" After ingesting 20mg of Adderall, there would be approximately 2,394,523 Adderall molecules per cell in the human body, assuming an even distribution across all cells"

" After ingesting 100 micrograms of LSD, there would be approximately 5,005 LSD molecules per cell in the human body, assuming an even distribution across all cells"

Anyone read this book yet?

Lots of videos and presentations from Dr. Park on his YouTube channel: (though I’m skeptical of telomerase as being a significant contributor to lifespan improvement). I wonder if this guy is just jumping from one buzzword / hot topic in aging, to the next…

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Not detailed enough on the biochemistry details even on simple metrics like exosome count and composition, too wordy

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Human Exosomes Harvested from Stem Cells in Urine Produce Rejuvenation in Mice

Exosomes are a class of extracellular vesicle, membrane-wrapped packages of molecules that carry a sizable fraction of the chemical communications that takes place between cells. The various types of extracellular vesicle are presently ordered in a taxonomy by their size rather than any more subtle combination of features. Those subtle features definitely exist; exosomes from different cell types and different environmental circumstances are quite different from one another in any number of ways. The present taxonomy of extracellular vesicles is indicative of a lack of detailed understanding regarding (a) the mechanisms determining formation of extracellular vesicles, as well as (b) the factors determining the contents of extracellular vesicles.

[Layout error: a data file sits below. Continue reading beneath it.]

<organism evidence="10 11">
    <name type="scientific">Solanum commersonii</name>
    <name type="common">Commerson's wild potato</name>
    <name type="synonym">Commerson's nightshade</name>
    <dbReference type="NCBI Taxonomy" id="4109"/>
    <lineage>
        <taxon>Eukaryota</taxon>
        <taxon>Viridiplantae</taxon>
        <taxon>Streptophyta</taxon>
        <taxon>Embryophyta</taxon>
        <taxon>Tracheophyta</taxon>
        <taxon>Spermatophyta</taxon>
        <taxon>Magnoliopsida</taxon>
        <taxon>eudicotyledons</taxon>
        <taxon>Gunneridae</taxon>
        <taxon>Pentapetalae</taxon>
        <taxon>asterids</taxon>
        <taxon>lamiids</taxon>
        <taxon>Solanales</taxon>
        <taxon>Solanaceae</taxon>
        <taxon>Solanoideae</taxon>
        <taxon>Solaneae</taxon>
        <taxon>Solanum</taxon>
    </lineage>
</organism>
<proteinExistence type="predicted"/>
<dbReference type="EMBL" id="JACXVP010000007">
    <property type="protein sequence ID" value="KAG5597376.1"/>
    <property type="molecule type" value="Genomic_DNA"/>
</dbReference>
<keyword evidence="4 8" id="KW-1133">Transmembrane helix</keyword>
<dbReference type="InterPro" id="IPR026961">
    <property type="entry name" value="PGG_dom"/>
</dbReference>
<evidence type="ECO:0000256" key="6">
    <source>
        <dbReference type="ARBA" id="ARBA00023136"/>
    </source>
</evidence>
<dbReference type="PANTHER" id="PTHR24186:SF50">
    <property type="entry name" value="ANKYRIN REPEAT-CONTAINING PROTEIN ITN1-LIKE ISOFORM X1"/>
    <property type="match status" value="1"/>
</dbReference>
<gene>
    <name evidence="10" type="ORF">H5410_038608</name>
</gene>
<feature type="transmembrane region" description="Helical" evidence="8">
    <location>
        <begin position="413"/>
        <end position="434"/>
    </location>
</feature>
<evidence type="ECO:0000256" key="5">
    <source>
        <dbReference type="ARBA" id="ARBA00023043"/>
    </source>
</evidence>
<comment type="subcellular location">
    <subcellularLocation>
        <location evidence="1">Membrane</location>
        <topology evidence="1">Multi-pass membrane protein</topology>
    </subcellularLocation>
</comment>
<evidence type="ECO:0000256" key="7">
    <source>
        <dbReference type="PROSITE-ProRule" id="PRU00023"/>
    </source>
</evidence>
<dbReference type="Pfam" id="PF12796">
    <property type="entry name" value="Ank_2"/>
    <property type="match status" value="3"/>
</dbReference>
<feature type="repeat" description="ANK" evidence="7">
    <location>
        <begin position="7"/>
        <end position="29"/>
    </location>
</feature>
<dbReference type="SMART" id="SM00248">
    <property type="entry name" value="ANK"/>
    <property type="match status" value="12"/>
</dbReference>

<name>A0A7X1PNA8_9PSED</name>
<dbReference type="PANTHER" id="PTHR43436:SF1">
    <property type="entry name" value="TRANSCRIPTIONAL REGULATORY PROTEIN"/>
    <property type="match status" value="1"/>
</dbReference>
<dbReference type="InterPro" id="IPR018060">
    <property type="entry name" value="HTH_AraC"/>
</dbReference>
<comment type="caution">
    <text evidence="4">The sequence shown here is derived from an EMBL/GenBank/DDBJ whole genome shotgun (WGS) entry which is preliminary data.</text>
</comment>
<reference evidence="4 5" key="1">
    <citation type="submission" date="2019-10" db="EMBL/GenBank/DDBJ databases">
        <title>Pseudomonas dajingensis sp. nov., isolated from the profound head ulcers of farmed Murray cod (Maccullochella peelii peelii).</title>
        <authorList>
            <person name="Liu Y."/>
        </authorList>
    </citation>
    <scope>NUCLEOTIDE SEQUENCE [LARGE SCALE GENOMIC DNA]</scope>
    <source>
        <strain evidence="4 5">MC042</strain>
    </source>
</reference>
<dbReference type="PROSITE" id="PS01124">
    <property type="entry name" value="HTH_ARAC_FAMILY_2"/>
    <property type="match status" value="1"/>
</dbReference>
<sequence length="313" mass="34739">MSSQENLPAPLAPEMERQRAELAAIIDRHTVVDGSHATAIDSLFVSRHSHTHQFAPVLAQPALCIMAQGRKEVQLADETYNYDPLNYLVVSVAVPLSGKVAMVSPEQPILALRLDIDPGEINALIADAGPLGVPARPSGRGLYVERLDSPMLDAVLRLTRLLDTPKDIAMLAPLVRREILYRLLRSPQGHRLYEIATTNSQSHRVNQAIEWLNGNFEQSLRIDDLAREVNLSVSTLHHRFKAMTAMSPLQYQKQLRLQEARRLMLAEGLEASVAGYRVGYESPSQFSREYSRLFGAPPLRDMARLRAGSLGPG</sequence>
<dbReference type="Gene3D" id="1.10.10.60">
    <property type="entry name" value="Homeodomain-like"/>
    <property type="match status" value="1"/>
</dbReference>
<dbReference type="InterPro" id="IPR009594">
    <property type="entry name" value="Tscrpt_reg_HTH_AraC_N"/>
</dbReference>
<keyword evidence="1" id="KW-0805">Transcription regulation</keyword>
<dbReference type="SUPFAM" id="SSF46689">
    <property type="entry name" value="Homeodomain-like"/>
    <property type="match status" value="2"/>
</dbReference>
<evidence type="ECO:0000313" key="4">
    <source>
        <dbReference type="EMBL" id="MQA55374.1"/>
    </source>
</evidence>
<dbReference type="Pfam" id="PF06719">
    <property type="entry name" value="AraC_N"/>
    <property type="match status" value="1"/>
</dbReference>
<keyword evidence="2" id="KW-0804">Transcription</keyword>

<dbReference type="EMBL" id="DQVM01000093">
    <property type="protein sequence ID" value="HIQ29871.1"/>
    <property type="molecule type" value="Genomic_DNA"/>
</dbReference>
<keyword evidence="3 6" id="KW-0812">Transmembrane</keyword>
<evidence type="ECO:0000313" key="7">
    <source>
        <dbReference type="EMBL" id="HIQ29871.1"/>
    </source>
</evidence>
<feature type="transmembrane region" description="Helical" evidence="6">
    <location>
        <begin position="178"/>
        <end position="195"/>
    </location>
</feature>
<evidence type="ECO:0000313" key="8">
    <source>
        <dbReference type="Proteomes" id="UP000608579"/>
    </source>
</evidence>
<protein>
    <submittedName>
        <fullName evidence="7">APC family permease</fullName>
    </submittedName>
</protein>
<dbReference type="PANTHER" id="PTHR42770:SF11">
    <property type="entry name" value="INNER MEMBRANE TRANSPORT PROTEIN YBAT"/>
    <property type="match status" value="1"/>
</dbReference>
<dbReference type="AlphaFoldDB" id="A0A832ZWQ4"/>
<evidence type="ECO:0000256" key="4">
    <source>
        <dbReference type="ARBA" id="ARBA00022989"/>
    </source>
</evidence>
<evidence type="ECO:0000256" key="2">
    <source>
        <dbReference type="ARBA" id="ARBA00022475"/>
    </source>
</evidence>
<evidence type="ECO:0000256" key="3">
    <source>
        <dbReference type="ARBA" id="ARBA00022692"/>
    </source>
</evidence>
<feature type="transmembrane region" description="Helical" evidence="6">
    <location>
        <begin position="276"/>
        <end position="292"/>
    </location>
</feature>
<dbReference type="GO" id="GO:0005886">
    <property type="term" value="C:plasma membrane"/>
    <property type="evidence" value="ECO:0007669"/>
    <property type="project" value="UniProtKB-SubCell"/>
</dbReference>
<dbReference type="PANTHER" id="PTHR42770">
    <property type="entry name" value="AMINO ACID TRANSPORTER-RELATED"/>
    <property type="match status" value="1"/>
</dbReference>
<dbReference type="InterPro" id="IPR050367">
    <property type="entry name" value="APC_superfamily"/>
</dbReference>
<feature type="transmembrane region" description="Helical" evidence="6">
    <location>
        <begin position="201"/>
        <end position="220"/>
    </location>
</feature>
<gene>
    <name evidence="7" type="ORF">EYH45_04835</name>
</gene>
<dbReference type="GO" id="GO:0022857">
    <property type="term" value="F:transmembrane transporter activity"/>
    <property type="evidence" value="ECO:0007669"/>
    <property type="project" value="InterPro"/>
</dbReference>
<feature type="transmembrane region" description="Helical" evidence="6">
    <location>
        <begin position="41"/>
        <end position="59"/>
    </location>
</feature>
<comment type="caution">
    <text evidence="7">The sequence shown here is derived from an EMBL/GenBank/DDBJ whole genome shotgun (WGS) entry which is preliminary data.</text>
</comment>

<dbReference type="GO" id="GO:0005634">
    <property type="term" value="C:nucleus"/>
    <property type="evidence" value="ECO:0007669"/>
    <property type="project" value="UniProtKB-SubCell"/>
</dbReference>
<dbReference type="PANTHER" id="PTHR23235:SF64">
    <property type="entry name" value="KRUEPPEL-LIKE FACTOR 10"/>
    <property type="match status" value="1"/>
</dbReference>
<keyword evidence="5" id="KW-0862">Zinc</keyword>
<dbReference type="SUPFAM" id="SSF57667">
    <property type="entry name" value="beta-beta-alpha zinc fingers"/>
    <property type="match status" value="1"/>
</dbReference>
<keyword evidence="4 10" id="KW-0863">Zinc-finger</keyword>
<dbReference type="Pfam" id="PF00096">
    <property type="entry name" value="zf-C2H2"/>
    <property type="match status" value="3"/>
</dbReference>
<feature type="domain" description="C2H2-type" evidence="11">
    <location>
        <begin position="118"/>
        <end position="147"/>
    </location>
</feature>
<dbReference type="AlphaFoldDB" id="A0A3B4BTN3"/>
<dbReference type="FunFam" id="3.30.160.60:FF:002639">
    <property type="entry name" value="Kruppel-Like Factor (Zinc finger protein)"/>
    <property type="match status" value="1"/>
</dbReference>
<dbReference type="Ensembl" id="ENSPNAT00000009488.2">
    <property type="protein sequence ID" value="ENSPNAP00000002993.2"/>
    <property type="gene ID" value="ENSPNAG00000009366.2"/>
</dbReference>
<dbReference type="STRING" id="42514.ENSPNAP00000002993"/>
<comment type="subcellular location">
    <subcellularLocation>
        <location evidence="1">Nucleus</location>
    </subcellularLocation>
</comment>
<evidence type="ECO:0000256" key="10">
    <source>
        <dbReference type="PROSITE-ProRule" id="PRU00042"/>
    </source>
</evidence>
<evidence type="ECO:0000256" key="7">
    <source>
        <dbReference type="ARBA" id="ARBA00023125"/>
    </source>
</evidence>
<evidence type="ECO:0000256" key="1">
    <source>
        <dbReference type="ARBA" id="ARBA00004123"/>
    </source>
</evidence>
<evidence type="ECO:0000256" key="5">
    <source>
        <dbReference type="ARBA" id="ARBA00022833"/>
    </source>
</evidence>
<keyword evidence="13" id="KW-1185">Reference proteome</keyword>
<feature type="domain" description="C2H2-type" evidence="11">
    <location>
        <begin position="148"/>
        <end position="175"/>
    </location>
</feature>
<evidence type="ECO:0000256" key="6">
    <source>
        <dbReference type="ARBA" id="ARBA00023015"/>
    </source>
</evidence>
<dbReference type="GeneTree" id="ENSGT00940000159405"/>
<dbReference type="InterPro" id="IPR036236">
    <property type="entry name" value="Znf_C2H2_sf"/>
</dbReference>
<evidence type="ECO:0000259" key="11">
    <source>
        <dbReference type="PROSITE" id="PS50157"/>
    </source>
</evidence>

The stem cell therapies that have long been available via medical tourism, and were later approved by regulators, are slowly morphing into exosome therapies. Extracellular vesicles are more easily harvested, stored, and delivered than is the case for cells. Since transplanted cells die quickly, the benefits of first generation stem cell therapies, such as months-long reductions in chronic inflammation, are mediated by cell signaling, such as the release and uptake of extracellular vesicles. Exosome therapies are now broadly available in overseas clinics, and are working their way into the more heavily regulated medical system. It is even possible to purchase amniotic fluid derived exosomes from providers in the US, provided one has a physician who agrees to accept delivery and make use of them.